Short Poem: ‘Darkness’

I miss the dark.
Nights pitchblack as pitch in the seams of the planks of boats on a starlit sea
when you walk in a garden
with hands out in front in case you walk into a tree.
Moonless nights
where stars let you grope over rocks at the beach with blind eye –
and then the moon rises
like the sunlit reflecting rock that it is. Then you can see. Can see why.
Why I miss the dark.

*****

This poem was originally published in Snakeskin. It seems to have a structure, i.e. it isn’t completely formless. Perhaps it needs more work. But it’s very much like the rural moonless nights where I was brought up, and where I have returned. I stumble around happily in many aspects of life.

A Forest / At Night (The Cure photographic cover)” by Max Sat is licensed under CC BY-NC-ND 2.0.

3 thoughts on “Short Poem: ‘Darkness’

  1. Michael Burch

    Robin, it seems it would be “with blind eyes” or “with [a] blind eye.” Your poem reminds me of the ending of this one of mine, in which distance becomes ultimate darkness:

    This Distance Between Us
    by Michael R. Burch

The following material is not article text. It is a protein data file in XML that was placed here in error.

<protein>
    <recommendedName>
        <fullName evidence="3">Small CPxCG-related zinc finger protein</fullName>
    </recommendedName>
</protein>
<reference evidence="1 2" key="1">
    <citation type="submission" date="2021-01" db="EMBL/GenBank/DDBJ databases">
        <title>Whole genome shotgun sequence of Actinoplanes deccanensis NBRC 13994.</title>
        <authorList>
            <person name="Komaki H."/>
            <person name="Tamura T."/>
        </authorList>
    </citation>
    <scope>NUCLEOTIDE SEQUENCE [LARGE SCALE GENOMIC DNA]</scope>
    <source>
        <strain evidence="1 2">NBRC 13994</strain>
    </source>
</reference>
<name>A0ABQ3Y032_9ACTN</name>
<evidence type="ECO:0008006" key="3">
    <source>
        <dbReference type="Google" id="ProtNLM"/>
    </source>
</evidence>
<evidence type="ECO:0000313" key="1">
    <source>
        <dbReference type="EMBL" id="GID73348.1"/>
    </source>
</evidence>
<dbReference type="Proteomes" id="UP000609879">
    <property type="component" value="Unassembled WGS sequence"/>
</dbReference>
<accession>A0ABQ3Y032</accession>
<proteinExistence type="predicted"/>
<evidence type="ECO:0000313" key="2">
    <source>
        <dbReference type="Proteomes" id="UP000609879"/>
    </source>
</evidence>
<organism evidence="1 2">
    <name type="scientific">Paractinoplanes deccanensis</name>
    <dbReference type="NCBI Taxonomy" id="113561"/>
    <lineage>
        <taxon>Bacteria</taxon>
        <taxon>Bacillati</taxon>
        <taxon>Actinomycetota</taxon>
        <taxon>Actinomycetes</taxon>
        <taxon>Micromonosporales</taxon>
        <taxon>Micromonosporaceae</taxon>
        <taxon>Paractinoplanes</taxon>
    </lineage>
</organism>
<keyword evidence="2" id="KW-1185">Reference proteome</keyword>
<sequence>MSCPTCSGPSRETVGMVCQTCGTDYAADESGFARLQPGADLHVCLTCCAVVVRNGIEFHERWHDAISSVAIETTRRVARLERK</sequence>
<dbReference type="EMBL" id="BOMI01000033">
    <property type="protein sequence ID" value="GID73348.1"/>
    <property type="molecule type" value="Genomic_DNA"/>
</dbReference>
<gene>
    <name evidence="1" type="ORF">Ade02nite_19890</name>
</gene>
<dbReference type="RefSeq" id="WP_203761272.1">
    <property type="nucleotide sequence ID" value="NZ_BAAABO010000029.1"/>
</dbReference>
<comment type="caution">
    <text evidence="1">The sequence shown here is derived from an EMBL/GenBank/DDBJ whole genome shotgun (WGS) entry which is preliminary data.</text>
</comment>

This distance between us,
    this vast gulf of remembrance
    void of understanding,
    sets us apart.

    You are so far,
    lost child,
    weeping for consolation,
    once dear to my heart.

    Once near to my heart,
    though seldom to touch,
    now you are foreign,
    now you grow faint …

    like the wayward light of a vagabond star—
    obscure, enigmatic.
    Is the reveling gypsy
    becoming a saint?

    Now loneliness,
    a broad expanse
    —barren, forbidding—
    whispers my name.

    I, too, am a traveler
    down this dark path,
    unsure of the footing,
    cursing the rain.

    I, too, have felt pain,
    pain and the ache of passion unfulfilled,
    remorse, grief, and all the terrors
    of the night.

    And how very black
    and how bleak my despair . . .
    O, where are you, where are you
    shining tonight?

    Liked by 1 person

    Reply
      1. Michael Burch

        Languages evolve over time. If I say “Birds sleep with open eye” it sounds very awkward to me. I would immediately either use “eyes” or “an open eye.” But it’s your poem and your decision. As an editor, I feel obligated to mention such things.

        Liked by 1 person

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